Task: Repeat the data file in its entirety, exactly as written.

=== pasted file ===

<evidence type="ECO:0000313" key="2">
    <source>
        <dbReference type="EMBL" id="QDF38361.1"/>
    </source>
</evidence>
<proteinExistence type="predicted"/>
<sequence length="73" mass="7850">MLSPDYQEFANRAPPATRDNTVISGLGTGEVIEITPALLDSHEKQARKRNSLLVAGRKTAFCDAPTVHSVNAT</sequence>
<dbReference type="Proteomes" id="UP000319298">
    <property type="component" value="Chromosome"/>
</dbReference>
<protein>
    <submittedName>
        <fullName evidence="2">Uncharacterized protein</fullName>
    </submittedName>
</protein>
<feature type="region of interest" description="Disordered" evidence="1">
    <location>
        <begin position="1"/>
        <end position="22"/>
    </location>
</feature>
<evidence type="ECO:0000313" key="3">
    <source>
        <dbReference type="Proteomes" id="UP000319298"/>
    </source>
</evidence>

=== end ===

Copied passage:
<evidence type="ECO:0000313" key="2">
    <source>
        <dbReference type="EMBL" id="QDF38361.1"/>
    </source>
</evidence>
<proteinExistence type="predicted"/>
<sequence length="73" mass="7850">MLSPDYQEFANRAPPATRDNTVISGLGTGEVIEITPALLDSHEKQARKRNSLLVAGRKTAFCDAPTVHSVNAT</sequence>
<dbReference type="Proteomes" id="UP000319298">
    <property type="component" value="Chromosome"/>
</dbReference>
<protein>
    <submittedName>
        <fullName evidence="2">Uncharacterized protein</fullName>
    </submittedName>
</protein>
<feature type="region of interest" description="Disordered" evidence="1">
    <location>
        <begin position="1"/>
        <end position="22"/>
    </location>
</feature>
<evidence type="ECO:0000313" key="3">
    <source>
        <dbReference type="Proteomes" id="UP000319298"/>
    </source>
</evidence>